Abstract: Egypt plays a pivotal role in the security of the Middle East as the doorway to Europe and its military expenditure reflects its involvement in the machinations of such an unstable region, showing considerable variation over the last forty years. These characteristics make it a particularly interesting case study of the determinants of military spending. This paper specifies and estimates an econometric model of the Egyptian demand for military spending, taking into account important strategic and political factors. Both economic and strategic factors are found to play a role in determining military burden/spending, with clear positive effects of lagged military burden, suggesting some sort of institutional inertia, plus negative output and net exports effects. The strategic effect as a result of the impact of Israel’s military burden is mostly positive and significant, though its impact is reduced when the impact of important strategic events are taken into account. The military spending of Egypt’s allies Jordan and Syria generally seems to have had no effect on Egypt’s spending. These results are consistent over a range of econometric techniques.
    Keywords: Egypt, demand for military expenditure, political determinants, strategic determinants, cointegration
    JEL: H56 O53
    Date: 2012
  3. By: Matthias Bauer (Graduate Programme "Global Financial Markets"); Martin Zenker (Graduate Programme "Soziale Marktwirtschaft")
    Abstract: Does a multilateral fiscal rule improve market discipline in a monetary union? This paper studies the impact of political events that systematically undermined the Stability and Growth Pact (SGP) on EMU sovereign default risk for the period 2001 to 2005. For various EMU member countries our findings suggest that credit risk did not increase in the SGP's early years in response to the political undermining of the Pact. Due to the existence of systematic volatility effects we conclude that from its beginning the Pact was not perceived as a credible institution by financial markets. Bond markets have not been the watchdogs the proponents of transparency enhancing fiscal rules frequently claim them to be. Investors did not anticipate any serious consequences arriving from political non-ownership of the Pact and corresponding fiscal leeway on national public finances in the euro zone back then. In this context, policymakers working on a reform of Europe's fiscal framework should abstain from enhancing multilateral fiscal rules lacking political ownership, including the reformed SGP and the new "European Fiscal Compact".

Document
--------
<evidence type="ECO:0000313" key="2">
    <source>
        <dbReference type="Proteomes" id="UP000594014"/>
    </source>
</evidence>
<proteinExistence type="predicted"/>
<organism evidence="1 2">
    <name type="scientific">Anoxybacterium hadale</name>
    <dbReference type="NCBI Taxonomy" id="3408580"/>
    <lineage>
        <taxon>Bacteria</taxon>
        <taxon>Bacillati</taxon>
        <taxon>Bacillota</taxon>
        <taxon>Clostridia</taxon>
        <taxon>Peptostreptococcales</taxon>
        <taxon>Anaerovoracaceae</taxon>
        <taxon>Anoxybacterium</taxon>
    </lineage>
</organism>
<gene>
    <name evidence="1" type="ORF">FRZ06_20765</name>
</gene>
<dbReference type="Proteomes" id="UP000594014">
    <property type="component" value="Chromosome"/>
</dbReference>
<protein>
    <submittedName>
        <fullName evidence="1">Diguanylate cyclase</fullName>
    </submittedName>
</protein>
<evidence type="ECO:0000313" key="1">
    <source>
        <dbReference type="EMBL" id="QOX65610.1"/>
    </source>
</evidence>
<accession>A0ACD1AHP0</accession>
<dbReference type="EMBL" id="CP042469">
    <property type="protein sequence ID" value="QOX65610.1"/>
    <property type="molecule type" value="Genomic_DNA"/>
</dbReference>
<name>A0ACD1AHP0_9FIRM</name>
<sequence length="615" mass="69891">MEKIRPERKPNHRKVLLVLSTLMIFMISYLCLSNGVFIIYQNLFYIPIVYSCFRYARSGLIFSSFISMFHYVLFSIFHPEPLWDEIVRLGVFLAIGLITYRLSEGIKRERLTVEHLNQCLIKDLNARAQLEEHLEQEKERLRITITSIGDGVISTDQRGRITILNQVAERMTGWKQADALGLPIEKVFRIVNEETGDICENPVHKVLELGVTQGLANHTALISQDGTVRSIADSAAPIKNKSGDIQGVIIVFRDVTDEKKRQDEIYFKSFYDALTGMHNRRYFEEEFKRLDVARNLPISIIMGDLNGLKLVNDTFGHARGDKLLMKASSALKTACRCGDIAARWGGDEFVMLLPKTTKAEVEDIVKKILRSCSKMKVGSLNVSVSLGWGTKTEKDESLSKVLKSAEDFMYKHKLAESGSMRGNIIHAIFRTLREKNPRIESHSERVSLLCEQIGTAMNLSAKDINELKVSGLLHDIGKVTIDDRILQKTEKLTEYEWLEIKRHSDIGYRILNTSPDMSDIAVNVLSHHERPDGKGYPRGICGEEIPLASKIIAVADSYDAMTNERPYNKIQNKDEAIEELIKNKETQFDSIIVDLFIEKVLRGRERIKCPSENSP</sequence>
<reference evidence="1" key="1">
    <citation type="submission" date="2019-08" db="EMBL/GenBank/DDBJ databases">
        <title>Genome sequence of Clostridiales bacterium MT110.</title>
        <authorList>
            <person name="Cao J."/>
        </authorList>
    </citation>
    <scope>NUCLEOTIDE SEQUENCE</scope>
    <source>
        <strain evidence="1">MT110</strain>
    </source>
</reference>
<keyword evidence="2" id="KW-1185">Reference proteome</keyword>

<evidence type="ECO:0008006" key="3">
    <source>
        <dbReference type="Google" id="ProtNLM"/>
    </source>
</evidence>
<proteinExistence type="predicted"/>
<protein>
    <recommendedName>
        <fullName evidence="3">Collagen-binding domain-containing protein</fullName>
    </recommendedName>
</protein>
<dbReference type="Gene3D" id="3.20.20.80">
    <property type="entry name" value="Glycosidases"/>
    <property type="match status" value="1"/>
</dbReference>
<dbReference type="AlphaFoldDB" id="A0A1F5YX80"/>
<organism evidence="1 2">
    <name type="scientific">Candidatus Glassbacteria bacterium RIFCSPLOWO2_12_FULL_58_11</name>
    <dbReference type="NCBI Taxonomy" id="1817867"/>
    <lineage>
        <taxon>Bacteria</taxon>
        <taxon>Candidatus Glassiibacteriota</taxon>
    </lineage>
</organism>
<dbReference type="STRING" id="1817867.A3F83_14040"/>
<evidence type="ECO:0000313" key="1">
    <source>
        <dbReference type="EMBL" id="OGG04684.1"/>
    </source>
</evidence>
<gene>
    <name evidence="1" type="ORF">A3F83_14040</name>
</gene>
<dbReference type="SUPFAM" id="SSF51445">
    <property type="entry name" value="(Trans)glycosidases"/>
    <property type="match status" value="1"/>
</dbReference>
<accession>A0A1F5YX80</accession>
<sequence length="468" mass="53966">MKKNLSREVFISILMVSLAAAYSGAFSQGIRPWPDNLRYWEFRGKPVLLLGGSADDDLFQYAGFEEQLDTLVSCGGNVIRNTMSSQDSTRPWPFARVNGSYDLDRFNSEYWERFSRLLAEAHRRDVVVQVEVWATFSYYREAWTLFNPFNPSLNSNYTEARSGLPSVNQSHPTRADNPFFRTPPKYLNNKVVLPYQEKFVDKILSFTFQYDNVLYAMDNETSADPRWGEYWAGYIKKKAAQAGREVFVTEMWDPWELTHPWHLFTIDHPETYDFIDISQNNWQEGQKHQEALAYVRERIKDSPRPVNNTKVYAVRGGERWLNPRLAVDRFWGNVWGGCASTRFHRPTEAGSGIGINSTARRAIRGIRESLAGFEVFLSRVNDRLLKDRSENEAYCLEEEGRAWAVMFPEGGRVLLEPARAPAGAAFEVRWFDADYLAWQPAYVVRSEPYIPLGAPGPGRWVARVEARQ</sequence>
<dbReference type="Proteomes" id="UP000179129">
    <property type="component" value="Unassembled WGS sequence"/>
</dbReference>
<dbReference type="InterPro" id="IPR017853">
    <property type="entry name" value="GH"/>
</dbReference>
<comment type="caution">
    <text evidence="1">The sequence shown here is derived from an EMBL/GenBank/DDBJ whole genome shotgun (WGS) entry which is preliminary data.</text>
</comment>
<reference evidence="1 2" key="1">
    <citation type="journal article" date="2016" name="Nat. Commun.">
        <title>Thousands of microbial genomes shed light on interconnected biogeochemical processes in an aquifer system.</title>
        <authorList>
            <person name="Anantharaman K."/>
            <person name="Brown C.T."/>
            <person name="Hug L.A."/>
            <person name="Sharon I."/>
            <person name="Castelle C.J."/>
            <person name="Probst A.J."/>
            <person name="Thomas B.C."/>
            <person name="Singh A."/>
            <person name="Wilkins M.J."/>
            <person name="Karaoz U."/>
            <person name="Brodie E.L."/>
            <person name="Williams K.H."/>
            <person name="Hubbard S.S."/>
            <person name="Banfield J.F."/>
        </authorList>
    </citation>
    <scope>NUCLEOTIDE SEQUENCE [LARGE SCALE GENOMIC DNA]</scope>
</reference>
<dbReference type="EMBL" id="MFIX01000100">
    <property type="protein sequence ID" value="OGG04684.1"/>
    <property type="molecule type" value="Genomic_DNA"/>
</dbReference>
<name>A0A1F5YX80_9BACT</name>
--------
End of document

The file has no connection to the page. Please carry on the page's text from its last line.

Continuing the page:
Keywords: fiscal rules, market discipline, sovereign credit risk, GARCH
    JEL: E62 F55 C22 C58
    Date: 2012
  4. By: Lehmann, Sibylle H.; Hauber, Philipp; Opitz, Alexander
    Abstract: The extension of the franchise to social groups with less property and income is associated with greater income redistribution from the rich to the poor and extension in the provision of public goods, which leads to the growth of government expenditure. All of these expected changes are costly and therefore a higher taxation of citizens and industrial firms can be expected, which might have negative effects on investors behavior. The present paper studies the effects of changes in the suffrage in the Kingdom of Saxony at the end of the 19th Century on stock market prices of Saxon firms listed on the Berlin stock exchange: Here the electoral law was changed twice: In 1896 a very restrictive franchise was introduced, which was abolished in 1909 and replaced by a more democratic electoral law. By applying standard event study methodology, we can provide evidence that the restriction of the electoral law had positive effects on Saxon firms on the stock market, whereby the extension in 1909 had negative effects on the stock market. --
    Keywords: Financial History,Taxation,Stock Markets,Event Study,Investors,Suffrage,Elections
    JEL: G11 G14 G18 D72 N23 N43
    Date: 2012
  5. By: Tobias Knedlik
    Abstract: The European Commission’s Scoreboard of Macroeconomic Imbalances is a rare case of a publicly released early warning system (EWS). That allows for analyzing the preferences of the involved politicians with regard to the two potential errors of an EWS – missing a crisis and issuing a false alarm. This is done for the first time for EWS in general by using a standard signals approach including a preference-based optimization approach to set thresholds. It is shown that in general, the thresholds of the scoreboard are set low (resulting in more alarm signals) as compared to a neutral stand.
    Keywords: early warning system, scoreboard, preferences, incentives, political economy
    JEL: G01 F47 F53
    Date: 2012–11
  6. By: Hatton, Timothy J. (Australian National University)